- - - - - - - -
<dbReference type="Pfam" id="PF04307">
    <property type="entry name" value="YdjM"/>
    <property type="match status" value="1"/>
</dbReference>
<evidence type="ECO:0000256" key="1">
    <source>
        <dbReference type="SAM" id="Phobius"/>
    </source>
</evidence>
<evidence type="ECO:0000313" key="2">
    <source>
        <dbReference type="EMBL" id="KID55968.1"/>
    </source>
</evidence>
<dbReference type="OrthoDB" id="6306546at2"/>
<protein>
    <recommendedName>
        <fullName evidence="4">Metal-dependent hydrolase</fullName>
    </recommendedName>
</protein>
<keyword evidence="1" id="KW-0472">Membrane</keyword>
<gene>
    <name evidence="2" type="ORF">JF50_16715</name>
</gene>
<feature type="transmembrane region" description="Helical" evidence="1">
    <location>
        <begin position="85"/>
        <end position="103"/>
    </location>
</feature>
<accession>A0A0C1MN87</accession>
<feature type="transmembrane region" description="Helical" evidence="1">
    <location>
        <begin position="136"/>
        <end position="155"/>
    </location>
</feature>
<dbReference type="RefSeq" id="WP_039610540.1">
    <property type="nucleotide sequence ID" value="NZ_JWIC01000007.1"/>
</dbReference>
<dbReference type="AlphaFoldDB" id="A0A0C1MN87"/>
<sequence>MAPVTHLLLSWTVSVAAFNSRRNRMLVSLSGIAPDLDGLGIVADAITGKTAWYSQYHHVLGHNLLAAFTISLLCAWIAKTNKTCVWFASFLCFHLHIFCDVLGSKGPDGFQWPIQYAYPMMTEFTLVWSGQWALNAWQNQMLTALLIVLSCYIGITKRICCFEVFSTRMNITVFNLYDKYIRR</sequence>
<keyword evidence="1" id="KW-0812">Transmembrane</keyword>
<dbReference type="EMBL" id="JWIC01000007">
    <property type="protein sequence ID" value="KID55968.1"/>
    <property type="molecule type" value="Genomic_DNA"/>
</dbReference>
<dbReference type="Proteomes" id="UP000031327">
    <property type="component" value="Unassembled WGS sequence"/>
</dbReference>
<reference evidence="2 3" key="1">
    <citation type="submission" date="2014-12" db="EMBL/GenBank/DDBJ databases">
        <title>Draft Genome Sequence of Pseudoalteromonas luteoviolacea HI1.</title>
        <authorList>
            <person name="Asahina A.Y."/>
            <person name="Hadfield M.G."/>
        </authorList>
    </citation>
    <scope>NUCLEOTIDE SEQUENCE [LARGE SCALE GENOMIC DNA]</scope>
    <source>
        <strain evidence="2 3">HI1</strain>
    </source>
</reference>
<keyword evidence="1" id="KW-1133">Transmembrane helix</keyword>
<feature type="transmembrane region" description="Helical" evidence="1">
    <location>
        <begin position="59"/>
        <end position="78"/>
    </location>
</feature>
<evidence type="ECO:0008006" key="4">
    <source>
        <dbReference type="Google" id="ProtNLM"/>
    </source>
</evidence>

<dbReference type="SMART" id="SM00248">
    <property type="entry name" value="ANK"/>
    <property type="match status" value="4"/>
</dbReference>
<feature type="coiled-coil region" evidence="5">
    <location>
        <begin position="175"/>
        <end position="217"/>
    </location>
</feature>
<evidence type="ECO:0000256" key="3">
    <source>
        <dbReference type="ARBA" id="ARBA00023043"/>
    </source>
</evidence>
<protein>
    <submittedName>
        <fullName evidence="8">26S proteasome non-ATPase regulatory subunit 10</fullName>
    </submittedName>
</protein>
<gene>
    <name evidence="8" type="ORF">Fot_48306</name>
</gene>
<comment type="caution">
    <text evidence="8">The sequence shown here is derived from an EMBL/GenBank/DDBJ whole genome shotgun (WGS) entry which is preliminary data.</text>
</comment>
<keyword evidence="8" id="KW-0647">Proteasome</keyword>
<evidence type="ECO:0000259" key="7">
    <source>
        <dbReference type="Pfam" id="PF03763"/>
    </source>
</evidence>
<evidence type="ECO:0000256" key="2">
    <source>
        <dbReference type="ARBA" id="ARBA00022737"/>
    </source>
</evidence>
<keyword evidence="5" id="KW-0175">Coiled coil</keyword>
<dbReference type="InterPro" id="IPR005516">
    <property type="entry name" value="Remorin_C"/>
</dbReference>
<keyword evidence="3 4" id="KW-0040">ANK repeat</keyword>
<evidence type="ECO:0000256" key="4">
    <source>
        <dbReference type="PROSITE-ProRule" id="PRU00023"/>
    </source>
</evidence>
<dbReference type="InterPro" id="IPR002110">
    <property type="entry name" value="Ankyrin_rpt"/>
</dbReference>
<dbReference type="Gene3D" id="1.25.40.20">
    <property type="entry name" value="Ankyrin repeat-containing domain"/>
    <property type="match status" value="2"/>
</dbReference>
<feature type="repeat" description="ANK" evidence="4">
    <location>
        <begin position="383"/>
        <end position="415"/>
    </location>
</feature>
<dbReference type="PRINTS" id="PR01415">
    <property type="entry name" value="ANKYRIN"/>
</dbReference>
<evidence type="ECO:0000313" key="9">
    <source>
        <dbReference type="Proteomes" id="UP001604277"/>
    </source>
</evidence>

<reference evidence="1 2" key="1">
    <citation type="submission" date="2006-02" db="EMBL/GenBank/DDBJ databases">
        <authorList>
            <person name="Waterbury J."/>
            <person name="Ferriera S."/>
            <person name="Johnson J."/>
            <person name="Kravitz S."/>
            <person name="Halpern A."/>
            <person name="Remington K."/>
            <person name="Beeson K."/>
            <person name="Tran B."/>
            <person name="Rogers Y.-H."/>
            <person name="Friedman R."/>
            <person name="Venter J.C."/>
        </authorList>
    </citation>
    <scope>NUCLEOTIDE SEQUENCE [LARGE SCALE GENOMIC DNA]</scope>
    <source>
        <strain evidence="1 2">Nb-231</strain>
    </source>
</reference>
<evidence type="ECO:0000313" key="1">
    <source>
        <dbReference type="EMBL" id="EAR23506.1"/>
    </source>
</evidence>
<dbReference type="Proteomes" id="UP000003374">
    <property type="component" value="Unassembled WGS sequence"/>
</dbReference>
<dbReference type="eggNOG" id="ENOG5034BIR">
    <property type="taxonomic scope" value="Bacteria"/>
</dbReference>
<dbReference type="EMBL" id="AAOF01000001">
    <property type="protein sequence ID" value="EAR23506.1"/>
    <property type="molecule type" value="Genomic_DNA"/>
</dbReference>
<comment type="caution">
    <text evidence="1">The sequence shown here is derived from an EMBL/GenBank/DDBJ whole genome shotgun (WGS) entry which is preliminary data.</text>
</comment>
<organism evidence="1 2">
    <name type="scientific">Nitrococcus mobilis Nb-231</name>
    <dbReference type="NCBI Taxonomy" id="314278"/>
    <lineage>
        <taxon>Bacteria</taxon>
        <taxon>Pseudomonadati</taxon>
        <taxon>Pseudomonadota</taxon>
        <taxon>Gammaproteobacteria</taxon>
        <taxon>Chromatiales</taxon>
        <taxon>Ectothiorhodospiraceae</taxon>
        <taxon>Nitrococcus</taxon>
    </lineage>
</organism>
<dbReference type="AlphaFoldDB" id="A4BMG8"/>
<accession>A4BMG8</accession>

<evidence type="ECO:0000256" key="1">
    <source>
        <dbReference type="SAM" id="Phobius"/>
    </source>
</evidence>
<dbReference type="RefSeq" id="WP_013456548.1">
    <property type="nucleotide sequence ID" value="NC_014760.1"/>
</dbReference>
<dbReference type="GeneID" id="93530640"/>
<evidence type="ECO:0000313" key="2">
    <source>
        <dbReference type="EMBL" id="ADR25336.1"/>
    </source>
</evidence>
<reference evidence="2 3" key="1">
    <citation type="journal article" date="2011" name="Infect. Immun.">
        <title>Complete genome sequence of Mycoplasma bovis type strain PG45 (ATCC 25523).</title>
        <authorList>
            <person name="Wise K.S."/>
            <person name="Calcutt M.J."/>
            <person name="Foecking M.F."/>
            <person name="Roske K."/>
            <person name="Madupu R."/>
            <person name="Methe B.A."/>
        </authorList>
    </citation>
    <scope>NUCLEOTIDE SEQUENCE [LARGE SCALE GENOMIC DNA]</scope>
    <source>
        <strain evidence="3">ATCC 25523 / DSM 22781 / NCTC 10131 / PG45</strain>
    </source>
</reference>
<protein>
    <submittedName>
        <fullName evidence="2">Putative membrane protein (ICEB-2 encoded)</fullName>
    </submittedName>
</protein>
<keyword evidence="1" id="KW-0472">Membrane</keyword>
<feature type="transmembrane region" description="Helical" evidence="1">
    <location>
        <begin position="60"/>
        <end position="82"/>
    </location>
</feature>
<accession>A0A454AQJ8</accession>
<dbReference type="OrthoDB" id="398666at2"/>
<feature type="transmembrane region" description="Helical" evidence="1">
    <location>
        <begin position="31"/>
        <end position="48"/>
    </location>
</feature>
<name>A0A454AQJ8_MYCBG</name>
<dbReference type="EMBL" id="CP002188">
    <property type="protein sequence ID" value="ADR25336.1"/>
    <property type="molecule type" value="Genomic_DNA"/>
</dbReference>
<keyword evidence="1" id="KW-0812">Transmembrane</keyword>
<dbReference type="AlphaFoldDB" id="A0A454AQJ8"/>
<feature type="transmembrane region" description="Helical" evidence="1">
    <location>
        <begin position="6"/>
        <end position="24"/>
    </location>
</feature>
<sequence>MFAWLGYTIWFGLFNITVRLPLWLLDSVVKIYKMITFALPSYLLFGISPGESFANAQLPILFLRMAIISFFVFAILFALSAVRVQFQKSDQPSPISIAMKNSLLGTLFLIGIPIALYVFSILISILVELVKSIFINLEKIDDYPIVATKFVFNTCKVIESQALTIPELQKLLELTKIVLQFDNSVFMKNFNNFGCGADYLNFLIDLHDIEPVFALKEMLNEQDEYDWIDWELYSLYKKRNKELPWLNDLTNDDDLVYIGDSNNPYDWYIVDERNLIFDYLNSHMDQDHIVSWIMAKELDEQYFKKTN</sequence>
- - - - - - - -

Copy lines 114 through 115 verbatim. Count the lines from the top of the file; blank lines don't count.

<dbReference type="InterPro" id="IPR005516">
    <property type="entry name" value="Remorin_C"/>